Two of Gelsey Kirkland’s dancers — one from an Israeli moshav, the other from Alaska — have choreographed ballet lives for themselves.
This season in New York City, several productions of “The Nutcracker” ballet are being staged around town, with angels, toy soldiers, Spanish dancers and fanciful figures bringing the classic story to life. One production features a muscular and lithe Israeli in the role of the prince and a poised young Jewish woman from Alaska as the female lead, Marie, the little girl who dreams herself into other kingdoms.
In his new work at BAM, Batsheva’s Ohad Naharin doesn’t separate his choreography from his troupe’s interpretation.
Celebrating its 50th season, Israel’s Batsheva Dance Company returns to BAM next week to present “Sadeh 21,” along with a master class — already sold out — and a talk by the company’s artistic director, Ohad Naharin.
A dysfunctional family is at center of Pilobolus dance troupe’s collaboration with Israeli fiction writer Etgar Keret.
Special To The Jewish Week
In their utter dependence and sheer vulnerability, children often keep dysfunctional families from spinning apart. But can children also provide the energy and drive to keep their family going? An acrobatic new dance by the modern dance company Pilobolus, “The Inconsistent Pedaler,” centers on a teenage girl whose family members lose all their energy and momentum as soon as she stops pedaling her stationary bicycle.
Surprisingly, Jews seem over-represented in an art form that melds mind, body and spirit.
Shira Vickar Fox
Special To The Jewish Week
‘Judaism is such an intellectual religion that people sometimes turn their backs on their bodies,” said modern dancer Anna Schon, who is Modern Orthodox. “It’s a religion of action, not just learning.”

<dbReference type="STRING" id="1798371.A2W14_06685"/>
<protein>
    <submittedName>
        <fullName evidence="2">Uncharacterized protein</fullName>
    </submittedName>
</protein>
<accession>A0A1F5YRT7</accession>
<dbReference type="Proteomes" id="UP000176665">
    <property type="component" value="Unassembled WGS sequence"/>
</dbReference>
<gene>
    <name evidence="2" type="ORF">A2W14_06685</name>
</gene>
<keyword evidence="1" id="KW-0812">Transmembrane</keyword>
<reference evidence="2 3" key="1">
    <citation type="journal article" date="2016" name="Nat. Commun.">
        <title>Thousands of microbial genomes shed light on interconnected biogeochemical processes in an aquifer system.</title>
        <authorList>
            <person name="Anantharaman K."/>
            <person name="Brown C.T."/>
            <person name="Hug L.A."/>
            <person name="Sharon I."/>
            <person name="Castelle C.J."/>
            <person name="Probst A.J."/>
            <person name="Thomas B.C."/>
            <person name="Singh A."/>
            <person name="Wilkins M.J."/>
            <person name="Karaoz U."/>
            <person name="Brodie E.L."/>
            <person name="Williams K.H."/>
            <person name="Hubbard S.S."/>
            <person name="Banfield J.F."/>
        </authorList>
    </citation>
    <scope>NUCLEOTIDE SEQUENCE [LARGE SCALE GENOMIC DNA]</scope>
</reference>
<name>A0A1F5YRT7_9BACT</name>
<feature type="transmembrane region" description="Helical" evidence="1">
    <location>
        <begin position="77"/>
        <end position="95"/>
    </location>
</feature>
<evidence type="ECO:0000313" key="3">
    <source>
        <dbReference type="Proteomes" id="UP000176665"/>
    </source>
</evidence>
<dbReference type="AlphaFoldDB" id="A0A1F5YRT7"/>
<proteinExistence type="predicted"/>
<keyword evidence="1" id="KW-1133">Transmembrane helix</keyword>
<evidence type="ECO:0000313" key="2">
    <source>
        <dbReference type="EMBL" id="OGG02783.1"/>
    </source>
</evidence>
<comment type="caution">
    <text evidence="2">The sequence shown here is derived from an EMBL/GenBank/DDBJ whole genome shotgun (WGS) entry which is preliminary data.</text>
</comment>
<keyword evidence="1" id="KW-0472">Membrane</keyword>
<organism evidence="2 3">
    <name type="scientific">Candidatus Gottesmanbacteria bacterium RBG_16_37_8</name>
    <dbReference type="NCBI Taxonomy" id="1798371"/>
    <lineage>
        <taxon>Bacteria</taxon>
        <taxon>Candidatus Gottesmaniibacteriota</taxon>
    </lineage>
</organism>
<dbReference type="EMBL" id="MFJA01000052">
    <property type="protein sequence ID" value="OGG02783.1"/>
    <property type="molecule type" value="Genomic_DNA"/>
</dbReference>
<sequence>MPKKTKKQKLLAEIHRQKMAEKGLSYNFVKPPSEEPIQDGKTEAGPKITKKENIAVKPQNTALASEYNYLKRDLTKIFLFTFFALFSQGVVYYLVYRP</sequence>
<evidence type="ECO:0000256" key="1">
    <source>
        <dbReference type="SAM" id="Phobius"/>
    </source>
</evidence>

Israeli-born choreographer Emanuel Gat takes on ‘The Well-Tempered Clavier’ in a new, evening-length work.
The Israeli choreographer Emanuel Gat has a theory about artistic creativity. Basically, there are two types of artists: one has a fairly clear vision of the work he wants to create before he begins, while the other has no idea at all. Instead, this latter type only uncovers something that already existed; he is merely a midwife, or as Gat puts it, a sort of scientist discovering hidden laws of nature that have existed all along.
Jewish and Dominican teens forming bonds over the Sosúa story.
Four years ago, Victoria Neznansky was faced with a difficult task. She was the newly hired chief program officer at the YM & YWHA in Washington Heights, which serves a predominantly Dominican community. And it was her responsibility to find a way to attract families from the area’s Jewish population, which had been dwindling for decades — all without alienating the dominant population.
Ohad Naharin’s relationship with the Alvin Ailey company goes back years. Now he’s helping the troupe’s new director ‘take the next step into the future.’
In the 1970s, Ohad Naharin’s career as a dancer in Israel was just taking off when he left for America to be with his wife. Naharin was, at the time, one of Batsheva’s most promising dancers, doted on by Martha Graham, the iconic American choreographer who helped train many performers in the budding Israeli company. But then he met Mari Kajiwara, an American dancer with the Alvin Ailey company.
Playwright Alfred Uhry and choreographer Martha Clarke explore the devoutly Christian group in ‘Angel Reapers.’
These days, a musical about a community where all members gather in the nude to sing and dance wouldn’t seem all that strange. After all, “Hair” has been around for decades.
But if you heard that this community was devoutly Christian, took vows of celibacy, and actually flourished nearly 200 years ago, you might raise an eyebrow. Perhaps you’d raise the other one if you heard that both the creators of this show were Jews.
Acclaimed young choreographer Avi Scher has had to balance the rigors of ballet and of Orthodox Judaism. It hasn’t been easy.
When Avi Scher was accepted to the School of American Ballet almost two decades ago, when he was 10, he and his family faced a stark choice: they could stay in Israel with their tight-knit Orthodox community, where Scher was already training with one of the country’s prestigious ballet companies.